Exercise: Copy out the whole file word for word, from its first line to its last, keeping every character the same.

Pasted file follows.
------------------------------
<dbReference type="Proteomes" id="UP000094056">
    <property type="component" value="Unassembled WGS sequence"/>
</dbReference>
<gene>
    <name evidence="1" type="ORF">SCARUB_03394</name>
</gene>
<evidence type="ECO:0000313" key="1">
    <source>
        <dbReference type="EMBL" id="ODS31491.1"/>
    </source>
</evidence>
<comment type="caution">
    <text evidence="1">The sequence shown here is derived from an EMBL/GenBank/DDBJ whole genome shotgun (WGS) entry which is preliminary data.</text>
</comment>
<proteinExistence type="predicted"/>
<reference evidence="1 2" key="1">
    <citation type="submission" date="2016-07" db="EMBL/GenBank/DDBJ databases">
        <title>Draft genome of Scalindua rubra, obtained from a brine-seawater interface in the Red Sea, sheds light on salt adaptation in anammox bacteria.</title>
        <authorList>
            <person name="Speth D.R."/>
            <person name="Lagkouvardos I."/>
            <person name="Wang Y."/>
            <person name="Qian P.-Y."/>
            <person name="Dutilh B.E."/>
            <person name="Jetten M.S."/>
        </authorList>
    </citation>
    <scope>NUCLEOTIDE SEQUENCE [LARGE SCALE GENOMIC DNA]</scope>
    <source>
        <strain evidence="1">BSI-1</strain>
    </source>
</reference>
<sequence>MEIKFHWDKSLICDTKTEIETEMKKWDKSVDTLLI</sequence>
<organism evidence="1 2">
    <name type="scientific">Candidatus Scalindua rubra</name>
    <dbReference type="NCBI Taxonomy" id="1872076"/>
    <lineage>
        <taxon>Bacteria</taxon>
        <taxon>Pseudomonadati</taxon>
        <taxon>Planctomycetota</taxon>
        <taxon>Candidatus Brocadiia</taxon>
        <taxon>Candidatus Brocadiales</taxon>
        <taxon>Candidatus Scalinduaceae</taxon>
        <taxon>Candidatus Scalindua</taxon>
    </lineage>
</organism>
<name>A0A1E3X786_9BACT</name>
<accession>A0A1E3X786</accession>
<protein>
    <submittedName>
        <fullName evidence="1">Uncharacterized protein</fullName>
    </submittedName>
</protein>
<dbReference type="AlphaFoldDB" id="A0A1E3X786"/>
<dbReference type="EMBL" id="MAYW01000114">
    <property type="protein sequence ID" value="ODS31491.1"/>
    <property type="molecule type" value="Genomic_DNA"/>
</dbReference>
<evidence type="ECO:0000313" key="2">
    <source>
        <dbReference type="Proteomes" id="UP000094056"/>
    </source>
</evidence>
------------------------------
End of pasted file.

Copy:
<dbReference type="Proteomes" id="UP000094056">
    <property type="component" value="Unassembled WGS sequence"/>
</dbReference>
<gene>
    <name evidence="1" type="ORF">SCARUB_03394</name>
</gene>
<evidence type="ECO:0000313" key="1">
    <source>
        <dbReference type="EMBL" id="ODS31491.1"/>
    </source>
</evidence>
<comment type="caution">
    <text evidence="1">The sequence shown here is derived from an EMBL/GenBank/DDBJ whole genome shotgun (WGS) entry which is preliminary data.</text>
</comment>
<proteinExistence type="predicted"/>
<reference evidence="1 2" key="1">
    <citation type="submission" date="2016-07" db="EMBL/GenBank/DDBJ databases">
        <title>Draft genome of Scalindua rubra, obtained from a brine-seawater interface in the Red Sea, sheds light on salt adaptation in anammox bacteria.</title>
        <authorList>
            <person name="Speth D.R."/>
            <person name="Lagkouvardos I."/>
            <person name="Wang Y."/>
            <person name="Qian P.-Y."/>
            <person name="Dutilh B.E."/>
            <person name="Jetten M.S."/>
        </authorList>
    </citation>
    <scope>NUCLEOTIDE SEQUENCE [LARGE SCALE GENOMIC DNA]</scope>
    <source>
        <strain evidence="1">BSI-1</strain>
    </source>
</reference>
<sequence>MEIKFHWDKSLICDTKTEIETEMKKWDKSVDTLLI</sequence>
<organism evidence="1 2">
    <name type="scientific">Candidatus Scalindua rubra</name>
    <dbReference type="NCBI Taxonomy" id="1872076"/>
    <lineage>
        <taxon>Bacteria</taxon>
        <taxon>Pseudomonadati</taxon>
        <taxon>Planctomycetota</taxon>
        <taxon>Candidatus Brocadiia</taxon>
        <taxon>Candidatus Brocadiales</taxon>
        <taxon>Candidatus Scalinduaceae</taxon>
        <taxon>Candidatus Scalindua</taxon>
    </lineage>
</organism>
<name>A0A1E3X786_9BACT</name>
<accession>A0A1E3X786</accession>
<protein>
    <submittedName>
        <fullName evidence="1">Uncharacterized protein</fullName>
    </submittedName>
</protein>
<dbReference type="AlphaFoldDB" id="A0A1E3X786"/>
<dbReference type="EMBL" id="MAYW01000114">
    <property type="protein sequence ID" value="ODS31491.1"/>
    <property type="molecule type" value="Genomic_DNA"/>
</dbReference>
<evidence type="ECO:0000313" key="2">
    <source>
        <dbReference type="Proteomes" id="UP000094056"/>
    </source>
</evidence>